There’s just one thing that I really don’t like about Daiso – you can’t give someone a gift without them knowing exactly how much you spent. It really doesn’t matter how good, functional, or well made the item is, once people realise it’s from Daiso, their perception of quality (of the item and maybe even of the giver) seems to diminish. That “Daiso Japan” label is on every one of their items, and for gift giving purposes, it might as well say “Cheapo”. Fortunately, there are other places where you can get household goods, personal care items, stationary, Japanese snacks, and other knick-knacks at the bargain price of $2. And nobody has to know how much you spent.



The place where anything and everything you see only costs you $2. Daiso has 2,800 stores in Japan alone, and is in 25 other countries, including Australia, Bahrain, Brazil, Kuwait, Mexico, and the US. In Singapore, we have 14 Daiso outlets (and counting!). Ahh, Daiso…You were once the go-to place for low prices. You made all your customers feel rich and empowered, because anything they wanted was within their reach. But now you have some growing competition. 


Alternatives to Daiso – Tokutokuya

Tokutokuya is another $2 shop with two outlets – Changi City Point and Suntec. They also have a range of items that are priced above $2, but these items are clearly tagged (so there are no surprises). All remaining “untagged” items are $2. When I visited their Suntec outlet, I saw a lot of similar products that I would typically find at Daiso. But there were a lot of different and unique items too, including some shown below, such as $3 baskets (you can actually buy the shopping basket), paper mache crafts, and reduced-to-clear snacks as low as $1.



Pronounced “two”, 2wo is another $2 Daiso alternative. Because they operate as a pop-up store, their locations can change. Currently, they are at Liang Court, Suntec City, The Star Vista, and Westgate. I was able to visit their Suntec shop right after visiting Tokutokuya (fortunately, they weren’t too far apart from each other). The Suntec 2wo store is quite a bit smaller than your typical Daiso outlet. The range of products offered is also not as diverse, but on the plus side, the products are not as crammed in. There’s a sign on the storefront that says “no photography”, but I got permission from the manager to take photos for the purpose of this article.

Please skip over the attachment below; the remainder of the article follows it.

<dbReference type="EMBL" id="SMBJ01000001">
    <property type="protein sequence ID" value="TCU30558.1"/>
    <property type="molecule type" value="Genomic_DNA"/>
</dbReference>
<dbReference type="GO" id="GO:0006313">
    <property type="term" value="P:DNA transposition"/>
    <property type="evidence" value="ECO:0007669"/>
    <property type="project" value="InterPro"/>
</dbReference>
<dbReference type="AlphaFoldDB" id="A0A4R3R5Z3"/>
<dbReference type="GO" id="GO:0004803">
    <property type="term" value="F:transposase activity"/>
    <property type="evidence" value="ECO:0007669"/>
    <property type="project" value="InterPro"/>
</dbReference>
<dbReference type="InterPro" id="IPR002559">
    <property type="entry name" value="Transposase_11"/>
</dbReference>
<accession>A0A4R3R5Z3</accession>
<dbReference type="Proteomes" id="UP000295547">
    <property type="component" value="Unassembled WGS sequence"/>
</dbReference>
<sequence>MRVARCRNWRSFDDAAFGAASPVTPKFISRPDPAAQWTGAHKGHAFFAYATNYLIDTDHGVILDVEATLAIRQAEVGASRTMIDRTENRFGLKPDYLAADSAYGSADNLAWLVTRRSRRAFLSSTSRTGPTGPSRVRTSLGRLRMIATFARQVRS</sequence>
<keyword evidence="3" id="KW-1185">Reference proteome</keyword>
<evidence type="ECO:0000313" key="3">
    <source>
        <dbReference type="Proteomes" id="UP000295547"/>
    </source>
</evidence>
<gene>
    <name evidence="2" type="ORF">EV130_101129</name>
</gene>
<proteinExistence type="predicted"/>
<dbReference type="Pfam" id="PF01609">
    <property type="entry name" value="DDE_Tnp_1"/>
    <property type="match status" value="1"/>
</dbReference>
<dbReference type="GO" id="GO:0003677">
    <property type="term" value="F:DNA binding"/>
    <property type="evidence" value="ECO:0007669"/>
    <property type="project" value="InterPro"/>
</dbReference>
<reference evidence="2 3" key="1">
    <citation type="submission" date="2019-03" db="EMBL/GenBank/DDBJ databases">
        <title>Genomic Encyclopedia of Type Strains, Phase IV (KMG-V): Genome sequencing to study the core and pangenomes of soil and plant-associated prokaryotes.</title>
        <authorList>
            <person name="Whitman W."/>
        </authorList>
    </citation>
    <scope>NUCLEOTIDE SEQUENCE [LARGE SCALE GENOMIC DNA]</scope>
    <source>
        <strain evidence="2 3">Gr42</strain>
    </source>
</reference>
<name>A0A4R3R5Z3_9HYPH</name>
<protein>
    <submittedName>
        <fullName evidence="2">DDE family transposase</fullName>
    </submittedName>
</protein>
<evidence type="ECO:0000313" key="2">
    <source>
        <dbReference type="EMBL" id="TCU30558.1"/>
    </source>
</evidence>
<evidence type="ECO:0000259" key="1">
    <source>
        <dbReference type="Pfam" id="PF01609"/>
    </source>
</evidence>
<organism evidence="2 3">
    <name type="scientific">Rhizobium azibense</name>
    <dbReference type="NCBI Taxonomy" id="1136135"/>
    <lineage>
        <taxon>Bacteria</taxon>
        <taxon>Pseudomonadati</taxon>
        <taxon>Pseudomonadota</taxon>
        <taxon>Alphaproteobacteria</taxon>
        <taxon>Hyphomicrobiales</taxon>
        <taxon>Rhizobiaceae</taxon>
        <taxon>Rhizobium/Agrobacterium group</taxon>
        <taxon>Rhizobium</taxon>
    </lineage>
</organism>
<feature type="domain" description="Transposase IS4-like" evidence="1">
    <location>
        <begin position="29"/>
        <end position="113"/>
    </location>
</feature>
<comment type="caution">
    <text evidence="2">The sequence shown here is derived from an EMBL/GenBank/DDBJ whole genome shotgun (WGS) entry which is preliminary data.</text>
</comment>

Mijyi, like Tokutokuya, only has 2 outlets currently – [email protected] AMK (Big Mac Centre) and City Square Mall, which was the outlet I visited. There are a number of items that are priced above $2, but the vast majority are at $2 (this seems to be a big trend with all the Daiso alternatives). Compared to the others, it seems that Mijyi has the most extensive food & snack section, with snacks from a variety of places (not just from Japan). I think that might have been why I took photos only of food and kitchen items, and completely ignored the other household goods, stationary, and personal care items (oops!).



I’ve never been to Mixcart (547 Geylang Rd, S389502), though I have visited their online Qoo10 shop, which had a “buy 10 items, get free shipping” promo earlier this year. So unfortunately, I have no photos to share. But I found a great review article from SGExpatLife with loads of photos of Mixcart. You can view that article here


 Some Thoughts

It’s nice to see other discount Daiso-like shops offering $2 household goods, personal care items, arts and crafts, and other knick-knacks. I’m still amazed how many things can be purchased for just $2. Things that perhaps my grandparents could not afford or were simply unavailable to them, like steel knives, leather belts, plastic slippers and wooden canes. While I’m grateful to be alive at a time when these goods are available and affordable, I’m more grateful that I walked out empty handed because I didn’t have any desire or need to buy anything. Cheap prices are great, but at the same time, they can entice us to hyper-consume. So I guess it is not just the gift recipient who might devalue these $2 products, seeing them as cheap and disposable; it is also we, as consumers, who do it too. 

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